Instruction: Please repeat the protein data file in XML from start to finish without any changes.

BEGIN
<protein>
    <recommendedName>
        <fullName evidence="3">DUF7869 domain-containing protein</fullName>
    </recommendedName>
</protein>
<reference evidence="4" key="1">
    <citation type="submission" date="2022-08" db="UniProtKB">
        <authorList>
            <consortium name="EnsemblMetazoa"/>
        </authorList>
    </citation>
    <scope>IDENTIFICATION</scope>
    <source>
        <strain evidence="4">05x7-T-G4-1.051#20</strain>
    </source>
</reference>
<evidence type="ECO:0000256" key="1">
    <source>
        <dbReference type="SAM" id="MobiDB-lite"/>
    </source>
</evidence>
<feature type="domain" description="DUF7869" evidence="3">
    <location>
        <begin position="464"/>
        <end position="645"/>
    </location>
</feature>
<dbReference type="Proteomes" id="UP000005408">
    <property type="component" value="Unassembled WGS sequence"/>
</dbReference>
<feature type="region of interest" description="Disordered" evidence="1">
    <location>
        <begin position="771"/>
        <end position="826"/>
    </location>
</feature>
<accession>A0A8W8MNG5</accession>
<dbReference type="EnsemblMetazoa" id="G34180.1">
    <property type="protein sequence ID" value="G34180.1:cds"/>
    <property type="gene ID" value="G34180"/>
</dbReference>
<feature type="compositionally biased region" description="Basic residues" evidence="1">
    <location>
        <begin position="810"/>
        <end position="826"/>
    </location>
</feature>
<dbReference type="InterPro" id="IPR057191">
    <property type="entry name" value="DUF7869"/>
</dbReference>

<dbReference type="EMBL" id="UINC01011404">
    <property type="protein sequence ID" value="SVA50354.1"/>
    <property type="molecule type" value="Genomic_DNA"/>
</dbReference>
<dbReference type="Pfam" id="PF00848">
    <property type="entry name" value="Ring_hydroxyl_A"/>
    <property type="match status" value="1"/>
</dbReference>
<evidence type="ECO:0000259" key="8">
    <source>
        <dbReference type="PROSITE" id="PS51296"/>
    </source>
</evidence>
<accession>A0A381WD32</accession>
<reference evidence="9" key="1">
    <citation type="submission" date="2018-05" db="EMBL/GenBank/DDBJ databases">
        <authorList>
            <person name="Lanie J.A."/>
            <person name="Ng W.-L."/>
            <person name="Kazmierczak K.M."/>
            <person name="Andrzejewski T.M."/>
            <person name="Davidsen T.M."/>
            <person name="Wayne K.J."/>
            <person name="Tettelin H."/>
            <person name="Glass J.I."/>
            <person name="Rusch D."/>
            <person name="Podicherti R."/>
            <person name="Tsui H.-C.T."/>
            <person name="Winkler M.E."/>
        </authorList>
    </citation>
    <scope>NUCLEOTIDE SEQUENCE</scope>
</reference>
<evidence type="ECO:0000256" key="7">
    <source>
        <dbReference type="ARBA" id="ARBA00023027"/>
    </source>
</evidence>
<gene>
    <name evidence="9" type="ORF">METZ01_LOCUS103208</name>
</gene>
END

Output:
<protein>
    <recommendedName>
        <fullName evidence="3">DUF7869 domain-containing protein</fullName>
    </recommendedName>
</protein>
<reference evidence="4" key="1">
    <citation type="submission" date="2022-08" db="UniProtKB">
        <authorList>
            <consortium name="EnsemblMetazoa"/>
        </authorList>
    </citation>
    <scope>IDENTIFICATION</scope>
    <source>
        <strain evidence="4">05x7-T-G4-1.051#20</strain>
    </source>
</reference>
<evidence type="ECO:0000256" key="1">
    <source>
        <dbReference type="SAM" id="MobiDB-lite"/>
    </source>
</evidence>
<feature type="domain" description="DUF7869" evidence="3">
    <location>
        <begin position="464"/>
        <end position="645"/>
    </location>
</feature>
<dbReference type="Proteomes" id="UP000005408">
    <property type="component" value="Unassembled WGS sequence"/>
</dbReference>
<feature type="region of interest" description="Disordered" evidence="1">
    <location>
        <begin position="771"/>
        <end position="826"/>
    </location>
</feature>
<accession>A0A8W8MNG5</accession>
<dbReference type="EnsemblMetazoa" id="G34180.1">
    <property type="protein sequence ID" value="G34180.1:cds"/>
    <property type="gene ID" value="G34180"/>
</dbReference>
<feature type="compositionally biased region" description="Basic residues" evidence="1">
    <location>
        <begin position="810"/>
        <end position="826"/>
    </location>
</feature>
<dbReference type="InterPro" id="IPR057191">
    <property type="entry name" value="DUF7869"/>
</dbReference>

<dbReference type="EMBL" id="UINC01011404">
    <property type="protein sequence ID" value="SVA50354.1"/>
    <property type="molecule type" value="Genomic_DNA"/>
</dbReference>
<dbReference type="Pfam" id="PF00848">
    <property type="entry name" value="Ring_hydroxyl_A"/>
    <property type="match status" value="1"/>
</dbReference>
<evidence type="ECO:0000259" key="8">
    <source>
        <dbReference type="PROSITE" id="PS51296"/>
    </source>
</evidence>
<accession>A0A381WD32</accession>
<reference evidence="9" key="1">
    <citation type="submission" date="2018-05" db="EMBL/GenBank/DDBJ databases">
        <authorList>
            <person name="Lanie J.A."/>
            <person name="Ng W.-L."/>
            <person name="Kazmierczak K.M."/>
            <person name="Andrzejewski T.M."/>
            <person name="Davidsen T.M."/>
            <person name="Wayne K.J."/>
            <person name="Tettelin H."/>
            <person name="Glass J.I."/>
            <person name="Rusch D."/>
            <person name="Podicherti R."/>
            <person name="Tsui H.-C.T."/>
            <person name="Winkler M.E."/>
        </authorList>
    </citation>
    <scope>NUCLEOTIDE SEQUENCE</scope>
</reference>
<evidence type="ECO:0000256" key="7">
    <source>
        <dbReference type="ARBA" id="ARBA00023027"/>
    </source>
</evidence>
<gene>
    <name evidence="9" type="ORF">METZ01_LOCUS103208</name>
</gene>